Suicide: Why does it plague Wrestling? by Brian Jaso
Nov 9, 2012 - by Brian Jaso
By Brian Jaso @GITRing
“Suicide only really frightens those who are never tempted by it and never will be, for its darkness only welcomes those who are predestined to it.”
― Georges Bernanos, Mouchette
With the passing last month of wrestling legend Mike Graham we are brought the topic of death again in this opera we all love. And not only death, but the unspeakable idea of taking one’s own life. Mike Graham did not pass away, Mike Graham left with a violent blast. As did his son two years earlier and his Father the legendary Promoter Eddie Graham. Each of the Graham generations connected by blood, wrestling, and lost memories. What else connects them, connects all the wrestlers that have made the choice to end their time with us.
If you look at wrestling compared to any other profession, it sets it’s self apart in suicides. The Suicide rate for Physicians is 1.87 times higher than average. Marine engineers top the charts at 1.89 times higher than average. The national average is that for every 100,000 people 12 of them commit suicide. In the sport of wrestling we have had 15 known suicides in the last 5 years. I do not have exact numbers, but there are nowhere near 100,000 wrestlers out there competing. So what is it that makes them decide there is no hope? What makes someone feel the only answer is to say goodbye?
Chris Nowinski, the former WWE Superstar and founder of the Sports Legacy Institute believes he has the answer. His institute researches the effects of concussions. I believe that there is much to come from this research. Wrestling unlike football does not have a rule where a player cannot compete with a concussion. And even if they are found to have one, nothing is stopping a wrestler from going out there, the show must go on. Chris Benoit was said to have suffered from dozens of concussions. His finishing move the flying head-butt from the top rope, did more damage to him than his opponents. So knowing this, who else has this head trauma affected? With the loss of Marvin Lambert aka Brain Damage to suicide just a few weeks ago we look into an entire different genre of wrestling. Death Matches have become hugely popular over the years paying wrestlers big money to wow the crowd with what appears to be unthinkable stunts. I believe Brain Damage’s case will soon become the norm. I think that if we do not get our hands around this now we are in for a storm of pain that this sport may not ever get over.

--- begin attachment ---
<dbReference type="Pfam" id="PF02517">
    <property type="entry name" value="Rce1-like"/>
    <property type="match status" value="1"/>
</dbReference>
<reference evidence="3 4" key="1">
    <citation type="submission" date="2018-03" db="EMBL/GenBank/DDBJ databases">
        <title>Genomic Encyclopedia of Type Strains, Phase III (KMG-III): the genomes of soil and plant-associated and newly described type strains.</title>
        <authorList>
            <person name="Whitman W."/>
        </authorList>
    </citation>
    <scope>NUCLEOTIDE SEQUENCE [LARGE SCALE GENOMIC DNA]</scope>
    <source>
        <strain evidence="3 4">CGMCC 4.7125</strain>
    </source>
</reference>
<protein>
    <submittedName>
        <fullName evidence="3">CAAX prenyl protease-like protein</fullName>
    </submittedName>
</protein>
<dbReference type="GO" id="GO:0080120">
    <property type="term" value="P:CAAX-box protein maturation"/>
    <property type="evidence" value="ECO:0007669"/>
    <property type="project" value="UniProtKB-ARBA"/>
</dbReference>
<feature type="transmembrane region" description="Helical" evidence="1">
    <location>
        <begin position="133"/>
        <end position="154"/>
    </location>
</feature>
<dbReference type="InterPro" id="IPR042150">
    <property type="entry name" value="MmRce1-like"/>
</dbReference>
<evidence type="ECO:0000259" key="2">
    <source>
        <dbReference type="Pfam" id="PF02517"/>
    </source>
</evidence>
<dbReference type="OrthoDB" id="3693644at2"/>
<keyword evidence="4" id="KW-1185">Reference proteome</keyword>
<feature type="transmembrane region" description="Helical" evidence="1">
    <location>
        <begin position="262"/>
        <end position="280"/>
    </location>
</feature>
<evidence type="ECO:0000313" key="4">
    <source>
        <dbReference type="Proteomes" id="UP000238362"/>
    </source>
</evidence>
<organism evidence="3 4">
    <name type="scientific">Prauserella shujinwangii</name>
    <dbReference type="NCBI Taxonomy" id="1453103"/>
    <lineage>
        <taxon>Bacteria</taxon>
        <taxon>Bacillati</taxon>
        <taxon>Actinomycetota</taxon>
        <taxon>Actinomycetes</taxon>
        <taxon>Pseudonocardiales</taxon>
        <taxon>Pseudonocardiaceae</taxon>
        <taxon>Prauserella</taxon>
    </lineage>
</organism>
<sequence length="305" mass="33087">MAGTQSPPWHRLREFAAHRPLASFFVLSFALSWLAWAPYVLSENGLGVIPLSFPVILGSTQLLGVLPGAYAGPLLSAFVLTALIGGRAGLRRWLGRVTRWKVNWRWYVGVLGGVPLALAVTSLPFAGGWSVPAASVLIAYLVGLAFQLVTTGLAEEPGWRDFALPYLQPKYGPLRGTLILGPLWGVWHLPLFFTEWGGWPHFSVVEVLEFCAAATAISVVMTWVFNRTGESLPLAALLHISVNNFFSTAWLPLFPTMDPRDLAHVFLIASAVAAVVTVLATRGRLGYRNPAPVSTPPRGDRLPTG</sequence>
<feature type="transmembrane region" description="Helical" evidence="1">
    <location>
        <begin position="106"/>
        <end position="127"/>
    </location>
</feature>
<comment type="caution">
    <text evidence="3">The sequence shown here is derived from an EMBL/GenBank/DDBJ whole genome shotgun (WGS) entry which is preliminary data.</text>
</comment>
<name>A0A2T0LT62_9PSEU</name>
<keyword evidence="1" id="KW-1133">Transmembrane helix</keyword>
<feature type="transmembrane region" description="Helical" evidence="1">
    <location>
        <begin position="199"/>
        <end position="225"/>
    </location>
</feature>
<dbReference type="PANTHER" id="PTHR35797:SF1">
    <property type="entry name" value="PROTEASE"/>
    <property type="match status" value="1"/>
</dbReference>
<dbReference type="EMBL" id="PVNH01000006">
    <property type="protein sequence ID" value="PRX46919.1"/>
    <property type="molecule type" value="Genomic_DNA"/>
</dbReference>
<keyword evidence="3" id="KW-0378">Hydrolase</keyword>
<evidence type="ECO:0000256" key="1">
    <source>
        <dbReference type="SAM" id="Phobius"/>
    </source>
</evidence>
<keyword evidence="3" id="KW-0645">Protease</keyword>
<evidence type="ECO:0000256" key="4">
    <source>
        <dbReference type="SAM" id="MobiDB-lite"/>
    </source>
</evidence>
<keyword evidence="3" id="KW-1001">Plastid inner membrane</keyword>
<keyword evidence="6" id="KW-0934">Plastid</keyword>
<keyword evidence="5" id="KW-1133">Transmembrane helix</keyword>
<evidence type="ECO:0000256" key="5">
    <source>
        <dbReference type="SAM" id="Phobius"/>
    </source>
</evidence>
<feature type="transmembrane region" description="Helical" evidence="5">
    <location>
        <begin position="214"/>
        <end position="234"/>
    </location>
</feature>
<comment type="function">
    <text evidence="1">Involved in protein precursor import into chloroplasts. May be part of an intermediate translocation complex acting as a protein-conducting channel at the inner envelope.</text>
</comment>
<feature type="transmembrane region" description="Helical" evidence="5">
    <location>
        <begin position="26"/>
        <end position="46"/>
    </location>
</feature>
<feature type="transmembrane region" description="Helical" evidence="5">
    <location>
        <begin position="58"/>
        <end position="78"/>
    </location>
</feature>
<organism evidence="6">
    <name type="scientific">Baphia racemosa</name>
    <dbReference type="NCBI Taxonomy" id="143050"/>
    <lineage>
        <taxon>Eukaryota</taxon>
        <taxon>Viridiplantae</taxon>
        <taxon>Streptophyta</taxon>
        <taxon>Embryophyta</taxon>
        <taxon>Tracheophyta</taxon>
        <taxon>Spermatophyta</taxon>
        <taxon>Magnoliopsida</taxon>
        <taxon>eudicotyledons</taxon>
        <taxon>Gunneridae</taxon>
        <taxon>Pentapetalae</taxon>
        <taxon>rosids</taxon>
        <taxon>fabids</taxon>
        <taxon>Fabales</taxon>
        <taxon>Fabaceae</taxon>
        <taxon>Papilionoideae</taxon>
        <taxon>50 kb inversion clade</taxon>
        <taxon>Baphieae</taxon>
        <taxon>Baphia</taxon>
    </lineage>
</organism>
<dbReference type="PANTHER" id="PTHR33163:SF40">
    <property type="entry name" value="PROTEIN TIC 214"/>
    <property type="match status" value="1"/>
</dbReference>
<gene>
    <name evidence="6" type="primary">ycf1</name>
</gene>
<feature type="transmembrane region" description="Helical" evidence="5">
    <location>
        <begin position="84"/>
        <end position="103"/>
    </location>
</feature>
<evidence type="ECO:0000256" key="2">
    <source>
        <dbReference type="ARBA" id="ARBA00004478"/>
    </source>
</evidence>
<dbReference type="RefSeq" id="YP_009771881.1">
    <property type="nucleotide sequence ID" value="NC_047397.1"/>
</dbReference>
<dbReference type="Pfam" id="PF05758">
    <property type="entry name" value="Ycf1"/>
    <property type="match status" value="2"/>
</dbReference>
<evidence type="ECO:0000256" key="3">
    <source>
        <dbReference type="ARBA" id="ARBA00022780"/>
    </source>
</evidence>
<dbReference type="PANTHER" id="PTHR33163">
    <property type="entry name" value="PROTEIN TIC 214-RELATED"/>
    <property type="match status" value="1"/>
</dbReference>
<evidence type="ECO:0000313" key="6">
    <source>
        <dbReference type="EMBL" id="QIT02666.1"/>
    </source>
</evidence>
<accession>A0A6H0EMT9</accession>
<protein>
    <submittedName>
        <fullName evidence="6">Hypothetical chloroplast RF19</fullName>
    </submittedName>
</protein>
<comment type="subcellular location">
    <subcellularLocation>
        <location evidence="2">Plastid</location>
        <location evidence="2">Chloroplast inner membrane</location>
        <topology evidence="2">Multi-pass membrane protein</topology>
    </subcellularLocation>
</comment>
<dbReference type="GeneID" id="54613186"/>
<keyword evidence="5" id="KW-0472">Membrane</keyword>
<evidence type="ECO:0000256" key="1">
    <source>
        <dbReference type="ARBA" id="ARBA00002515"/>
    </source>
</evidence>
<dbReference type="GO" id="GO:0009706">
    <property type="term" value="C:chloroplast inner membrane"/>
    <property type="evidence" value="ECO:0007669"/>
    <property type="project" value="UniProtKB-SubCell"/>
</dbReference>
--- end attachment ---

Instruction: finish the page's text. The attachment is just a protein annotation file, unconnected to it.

So how do we stop it? I don’t know if we can. And is it only from physical pain that we are faced with this plague of self-inflicted loss? I think it is much deeper. Wrestling is a sport where you are told to “job” or hold back for the good of the show. You are not always allowed to be the best you can. Many times the top guys get there more on who they know, and lucky timing rather than nose to the grind stone work and diligence. It wears on a man or a woman to change your mentality from being the best and following your instinct, to being what someone else thinks you should be. We all yearn for that ray of light, that spotlight, so when we get it, we can’t get enough. In wrestling more than any profession the window is small to be noticed. So when that window closes and they are left in the dark with only memories of what was and what they maybe should have been, that is when the mind plays tricks. It leads them to question if it was all worth it. The physical pain, the loss of friends and family. The decision to not be the best, but only the needed. I think when that comes to question we have what we see now. Warriors with no fight in front of them, only inside. There is no crowd cheering in those dark moments.
“There comes a time when you look into the mirror and you realize that what you see is all that you will ever be. And then you accept it. Or you kill yourself. Or you stop looking in mirrors.”
― Tennessee Williams